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  • Writer's picturegfmeade7

LETTUCE PRAY


Okay so the Irish are just really getting into salads the last few years and we are probably the only country in Europe to have had such a disdain for what is a given menu staple around the world for decades. When I was training in the eighties a standard salad was a buttercup lettuce leaf, a quarter of unripe tomato, a couple of rings of cucumber, a slice of onion or scallion and a splash of salad cream and usually served on the edge of a main course plate as a garnish. The likes of radishes, rocket, peppers, bean sprouts and balsamic, forget it. You could not even get a shallot in Dublin in the eighties. A prawn cocktail or egg mayonnaise was the closest you were going to get to something continental. I can only imagine what the early tourists from France or Italy would have made of our miserable salad offerings back then. At least we were all making our own mayonnaise something hardly ever done now.

Only while working then in the famed Le Coq Hardi restaurant in 1987 I got to make my first real salad, a cutting edge lobster, avocado and mango combo at a whopping £13.75 a portion, the most expensive in the country at the time and nearly a day’s wage for yours truly back then, about €35.00 in today’s money. There was as much detail in this as a main course. The careful washing and drying of the lamb’s lettuce, the testing of the vinaigrette with a leaf dipped in it as this is the only way to see it is spot on and never a spoon for tasting it. Then the all important ripening of the still then exotic avocados and mangoes which had to be exact by leaving them wrapped in brown paper under the table for days until just soft to the touch and the lobster fresh from Howth harbour poached to the second, then shelled and chilled. It was a pleasure to prepare it for regulars like the high and mighty moneymen and rock stars of the day or then Taoiseach who had a discerning taste for the finer things in life! It is still my favourite salad but I like to add some pink grapefruit now to it.



Then it was onto a whole new level again the year after, serving them in France where all things salad are held in the highest esteem. I recall the same seriousness of the prep and construction regarding any salad based starters; it had to be just right. Even in home settings there the ceremony around dressing and serving a big bowl of summer leaves and whatever else was in the salad mix and passing it around the table is still a pleasure to behold. You know what reaction you would get from an Irish household if that was tried out at dinner back in the seventies with the don’t give me that rabbit food attitude, being the prevailing eating philosophy of the day, a big feed is what was needed.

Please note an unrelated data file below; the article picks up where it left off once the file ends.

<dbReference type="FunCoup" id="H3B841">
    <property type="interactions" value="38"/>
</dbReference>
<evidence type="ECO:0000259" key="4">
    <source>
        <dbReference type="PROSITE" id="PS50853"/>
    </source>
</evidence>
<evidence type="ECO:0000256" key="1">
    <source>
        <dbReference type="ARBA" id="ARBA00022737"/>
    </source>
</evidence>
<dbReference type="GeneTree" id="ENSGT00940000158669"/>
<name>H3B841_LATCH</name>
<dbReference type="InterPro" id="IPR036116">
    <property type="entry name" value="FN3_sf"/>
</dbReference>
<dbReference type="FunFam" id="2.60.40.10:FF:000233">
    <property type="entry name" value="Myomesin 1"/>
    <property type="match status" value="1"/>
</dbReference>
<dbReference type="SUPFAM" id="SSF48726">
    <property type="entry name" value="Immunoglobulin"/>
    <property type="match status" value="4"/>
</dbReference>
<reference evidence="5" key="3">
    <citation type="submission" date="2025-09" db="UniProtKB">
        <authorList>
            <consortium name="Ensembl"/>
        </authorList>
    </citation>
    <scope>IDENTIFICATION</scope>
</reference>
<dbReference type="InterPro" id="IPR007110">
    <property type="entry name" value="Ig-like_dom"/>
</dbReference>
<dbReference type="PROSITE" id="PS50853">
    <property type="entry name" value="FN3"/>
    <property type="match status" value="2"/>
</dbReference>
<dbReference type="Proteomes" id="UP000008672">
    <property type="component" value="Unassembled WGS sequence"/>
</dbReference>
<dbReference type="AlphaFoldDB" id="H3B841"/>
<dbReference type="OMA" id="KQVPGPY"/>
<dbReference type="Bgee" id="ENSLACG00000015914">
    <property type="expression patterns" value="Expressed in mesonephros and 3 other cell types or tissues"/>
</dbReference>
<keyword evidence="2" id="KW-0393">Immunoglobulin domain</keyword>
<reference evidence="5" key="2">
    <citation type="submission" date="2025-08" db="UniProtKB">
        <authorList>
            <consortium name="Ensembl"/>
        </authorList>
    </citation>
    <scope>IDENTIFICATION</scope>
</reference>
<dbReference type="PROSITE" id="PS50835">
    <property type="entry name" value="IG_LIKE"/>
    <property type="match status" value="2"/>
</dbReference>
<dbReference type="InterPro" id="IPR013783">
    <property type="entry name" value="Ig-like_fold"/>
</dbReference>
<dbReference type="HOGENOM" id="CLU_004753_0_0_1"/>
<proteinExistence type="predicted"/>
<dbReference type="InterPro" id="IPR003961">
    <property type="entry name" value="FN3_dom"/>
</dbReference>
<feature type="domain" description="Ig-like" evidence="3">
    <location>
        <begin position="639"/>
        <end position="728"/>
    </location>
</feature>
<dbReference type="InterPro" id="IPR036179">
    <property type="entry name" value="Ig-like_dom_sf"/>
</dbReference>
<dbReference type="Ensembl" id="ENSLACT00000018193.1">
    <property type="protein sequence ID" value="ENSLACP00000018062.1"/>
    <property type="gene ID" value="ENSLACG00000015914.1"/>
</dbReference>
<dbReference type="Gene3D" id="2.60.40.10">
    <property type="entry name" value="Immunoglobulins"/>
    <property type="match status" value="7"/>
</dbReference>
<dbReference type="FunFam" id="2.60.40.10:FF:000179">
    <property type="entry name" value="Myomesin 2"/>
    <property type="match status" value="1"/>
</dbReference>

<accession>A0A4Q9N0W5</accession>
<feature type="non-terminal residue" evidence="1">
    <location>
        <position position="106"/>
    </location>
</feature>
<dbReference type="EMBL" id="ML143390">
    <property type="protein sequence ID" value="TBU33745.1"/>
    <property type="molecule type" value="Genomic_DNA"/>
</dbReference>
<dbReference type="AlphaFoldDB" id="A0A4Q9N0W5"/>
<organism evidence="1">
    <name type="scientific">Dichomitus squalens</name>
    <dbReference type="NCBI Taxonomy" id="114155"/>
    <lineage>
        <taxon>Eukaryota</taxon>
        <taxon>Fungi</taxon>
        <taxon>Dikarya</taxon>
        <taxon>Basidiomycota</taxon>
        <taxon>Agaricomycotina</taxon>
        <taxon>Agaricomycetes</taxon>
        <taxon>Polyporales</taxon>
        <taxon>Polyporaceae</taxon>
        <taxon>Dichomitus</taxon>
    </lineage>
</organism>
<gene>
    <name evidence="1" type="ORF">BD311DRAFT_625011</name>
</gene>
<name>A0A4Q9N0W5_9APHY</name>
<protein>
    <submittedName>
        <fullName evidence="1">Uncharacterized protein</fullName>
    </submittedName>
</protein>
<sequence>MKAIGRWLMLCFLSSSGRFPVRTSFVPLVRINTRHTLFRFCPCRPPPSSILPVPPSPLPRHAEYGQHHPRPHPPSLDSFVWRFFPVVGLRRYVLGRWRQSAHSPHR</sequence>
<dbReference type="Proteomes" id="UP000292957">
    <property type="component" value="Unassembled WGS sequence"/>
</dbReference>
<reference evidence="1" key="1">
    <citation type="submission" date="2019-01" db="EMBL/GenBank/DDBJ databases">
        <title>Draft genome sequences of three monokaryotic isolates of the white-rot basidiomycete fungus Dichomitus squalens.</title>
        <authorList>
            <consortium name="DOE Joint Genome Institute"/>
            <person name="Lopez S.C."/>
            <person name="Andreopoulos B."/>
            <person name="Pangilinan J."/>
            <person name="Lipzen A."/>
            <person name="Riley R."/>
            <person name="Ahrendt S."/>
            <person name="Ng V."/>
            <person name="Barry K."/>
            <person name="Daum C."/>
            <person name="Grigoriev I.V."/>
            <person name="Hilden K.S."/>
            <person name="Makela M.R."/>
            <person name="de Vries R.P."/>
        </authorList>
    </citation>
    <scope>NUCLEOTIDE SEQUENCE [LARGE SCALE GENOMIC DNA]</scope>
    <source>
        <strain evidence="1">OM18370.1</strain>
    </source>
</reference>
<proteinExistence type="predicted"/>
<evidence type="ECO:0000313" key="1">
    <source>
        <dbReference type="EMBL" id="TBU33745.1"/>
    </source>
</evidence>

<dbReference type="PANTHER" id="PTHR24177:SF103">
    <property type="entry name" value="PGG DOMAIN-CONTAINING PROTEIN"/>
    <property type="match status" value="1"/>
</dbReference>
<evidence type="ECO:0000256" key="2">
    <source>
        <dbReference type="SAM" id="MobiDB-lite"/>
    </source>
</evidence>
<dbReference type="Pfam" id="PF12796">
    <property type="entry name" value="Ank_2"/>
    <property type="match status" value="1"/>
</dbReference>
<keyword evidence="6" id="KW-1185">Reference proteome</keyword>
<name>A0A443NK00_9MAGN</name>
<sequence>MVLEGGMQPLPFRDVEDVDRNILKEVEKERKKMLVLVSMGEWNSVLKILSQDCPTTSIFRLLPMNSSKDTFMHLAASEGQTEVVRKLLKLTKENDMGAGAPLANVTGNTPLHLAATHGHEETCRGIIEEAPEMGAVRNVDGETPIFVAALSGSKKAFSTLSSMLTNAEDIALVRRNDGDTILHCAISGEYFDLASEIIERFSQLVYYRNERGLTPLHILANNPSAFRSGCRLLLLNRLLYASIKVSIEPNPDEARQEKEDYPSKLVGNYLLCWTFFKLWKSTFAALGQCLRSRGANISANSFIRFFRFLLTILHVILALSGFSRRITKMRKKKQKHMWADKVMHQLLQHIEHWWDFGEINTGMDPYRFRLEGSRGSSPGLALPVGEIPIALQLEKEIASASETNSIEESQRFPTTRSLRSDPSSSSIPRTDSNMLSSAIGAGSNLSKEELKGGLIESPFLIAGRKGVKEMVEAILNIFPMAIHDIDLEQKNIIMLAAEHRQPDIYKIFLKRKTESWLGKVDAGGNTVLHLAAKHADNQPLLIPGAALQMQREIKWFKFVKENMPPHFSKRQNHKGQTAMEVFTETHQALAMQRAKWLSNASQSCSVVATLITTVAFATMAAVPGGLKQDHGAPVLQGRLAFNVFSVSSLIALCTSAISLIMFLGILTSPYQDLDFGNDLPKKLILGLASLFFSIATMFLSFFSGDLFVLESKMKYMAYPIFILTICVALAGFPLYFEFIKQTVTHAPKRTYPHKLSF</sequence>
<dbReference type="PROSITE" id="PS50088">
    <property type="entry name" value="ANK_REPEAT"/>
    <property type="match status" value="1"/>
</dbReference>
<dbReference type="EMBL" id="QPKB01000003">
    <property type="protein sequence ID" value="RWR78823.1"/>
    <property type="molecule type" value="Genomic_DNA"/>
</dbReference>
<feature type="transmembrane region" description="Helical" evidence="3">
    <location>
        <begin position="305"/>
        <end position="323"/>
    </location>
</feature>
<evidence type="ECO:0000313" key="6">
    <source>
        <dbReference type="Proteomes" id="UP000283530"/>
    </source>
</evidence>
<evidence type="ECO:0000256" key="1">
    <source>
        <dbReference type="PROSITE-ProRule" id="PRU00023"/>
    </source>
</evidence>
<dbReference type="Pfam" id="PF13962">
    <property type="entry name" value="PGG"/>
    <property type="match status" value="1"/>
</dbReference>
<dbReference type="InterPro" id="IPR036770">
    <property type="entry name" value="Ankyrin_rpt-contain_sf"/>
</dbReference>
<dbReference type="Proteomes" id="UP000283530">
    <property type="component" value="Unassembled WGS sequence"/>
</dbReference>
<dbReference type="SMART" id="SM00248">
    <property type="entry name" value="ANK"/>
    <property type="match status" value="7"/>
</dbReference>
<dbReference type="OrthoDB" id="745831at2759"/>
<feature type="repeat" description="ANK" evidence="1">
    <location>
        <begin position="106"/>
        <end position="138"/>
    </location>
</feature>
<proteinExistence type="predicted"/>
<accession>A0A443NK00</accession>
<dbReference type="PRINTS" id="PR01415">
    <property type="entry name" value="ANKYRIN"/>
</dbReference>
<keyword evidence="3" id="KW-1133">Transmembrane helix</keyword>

Fast forward to Ireland today and the starter menus are littered with everything from Caesar’s and Greek’s to fancy grains and pastas of all hues and shapes. We even have chains of takeaways salad shops who will bamboozle you with the array of choice they can feed you. The current twenty something generation have no idea how rare a good salad was before they were born. We now have people growing Swiss chard in their little back gardens and the salad counters in supermarkets are a blaze of colours and textures from around the world. The salad bars in work canteens and self service deli stations are impressive too.


There was a time when salads meant seasonality but sadly the modern consumer wants all food all the year and the food and farming industries happily oblige. The best grower in my area is Stephen McCormack above and his family farm producing amazing quality greens. But at least we are eating them no matter where they come from; they are healthy and if done right are simply delicious. So now that summer is here maybe it is time you broke your salad duck if it has been something you have been avoiding. Time to get munching.

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